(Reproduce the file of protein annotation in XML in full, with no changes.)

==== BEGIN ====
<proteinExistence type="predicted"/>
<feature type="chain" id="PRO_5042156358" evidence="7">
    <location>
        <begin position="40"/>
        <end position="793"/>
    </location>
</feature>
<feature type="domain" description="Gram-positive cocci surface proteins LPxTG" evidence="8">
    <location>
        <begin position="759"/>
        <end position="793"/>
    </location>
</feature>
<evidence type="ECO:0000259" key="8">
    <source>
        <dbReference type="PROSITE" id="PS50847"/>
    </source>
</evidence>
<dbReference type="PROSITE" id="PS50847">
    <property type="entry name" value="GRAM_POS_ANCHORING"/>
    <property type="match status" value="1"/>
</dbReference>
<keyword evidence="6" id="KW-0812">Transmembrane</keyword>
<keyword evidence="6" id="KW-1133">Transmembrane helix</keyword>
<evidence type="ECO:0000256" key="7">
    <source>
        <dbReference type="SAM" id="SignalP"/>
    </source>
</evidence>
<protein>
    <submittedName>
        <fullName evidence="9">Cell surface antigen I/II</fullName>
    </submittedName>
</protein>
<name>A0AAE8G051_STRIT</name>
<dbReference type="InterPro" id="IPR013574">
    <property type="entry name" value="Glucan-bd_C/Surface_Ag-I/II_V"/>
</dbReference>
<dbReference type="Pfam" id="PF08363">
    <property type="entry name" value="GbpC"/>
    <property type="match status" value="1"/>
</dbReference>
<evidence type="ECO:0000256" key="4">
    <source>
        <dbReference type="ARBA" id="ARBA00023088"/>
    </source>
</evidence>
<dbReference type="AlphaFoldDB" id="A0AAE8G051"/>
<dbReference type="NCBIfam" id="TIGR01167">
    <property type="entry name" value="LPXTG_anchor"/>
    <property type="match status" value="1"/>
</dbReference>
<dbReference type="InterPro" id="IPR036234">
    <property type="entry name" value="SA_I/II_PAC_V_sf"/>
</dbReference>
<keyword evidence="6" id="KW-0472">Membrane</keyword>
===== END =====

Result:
<proteinExistence type="predicted"/>
<feature type="chain" id="PRO_5042156358" evidence="7">
    <location>
        <begin position="40"/>
        <end position="793"/>
    </location>
</feature>
<feature type="domain" description="Gram-positive cocci surface proteins LPxTG" evidence="8">
    <location>
        <begin position="759"/>
        <end position="793"/>
    </location>
</feature>
<evidence type="ECO:0000259" key="8">
    <source>
        <dbReference type="PROSITE" id="PS50847"/>
    </source>
</evidence>
<dbReference type="PROSITE" id="PS50847">
    <property type="entry name" value="GRAM_POS_ANCHORING"/>
    <property type="match status" value="1"/>
</dbReference>
<keyword evidence="6" id="KW-0812">Transmembrane</keyword>
<keyword evidence="6" id="KW-1133">Transmembrane helix</keyword>
<evidence type="ECO:0000256" key="7">
    <source>
        <dbReference type="SAM" id="SignalP"/>
    </source>
</evidence>
<protein>
    <submittedName>
        <fullName evidence="9">Cell surface antigen I/II</fullName>
    </submittedName>
</protein>
<name>A0AAE8G051_STRIT</name>
<dbReference type="InterPro" id="IPR013574">
    <property type="entry name" value="Glucan-bd_C/Surface_Ag-I/II_V"/>
</dbReference>
<dbReference type="Pfam" id="PF08363">
    <property type="entry name" value="GbpC"/>
    <property type="match status" value="1"/>
</dbReference>
<evidence type="ECO:0000256" key="4">
    <source>
        <dbReference type="ARBA" id="ARBA00023088"/>
    </source>
</evidence>
<dbReference type="AlphaFoldDB" id="A0AAE8G051"/>
<dbReference type="NCBIfam" id="TIGR01167">
    <property type="entry name" value="LPXTG_anchor"/>
    <property type="match status" value="1"/>
</dbReference>
<dbReference type="InterPro" id="IPR036234">
    <property type="entry name" value="SA_I/II_PAC_V_sf"/>
</dbReference>
<keyword evidence="6" id="KW-0472">Membrane</keyword>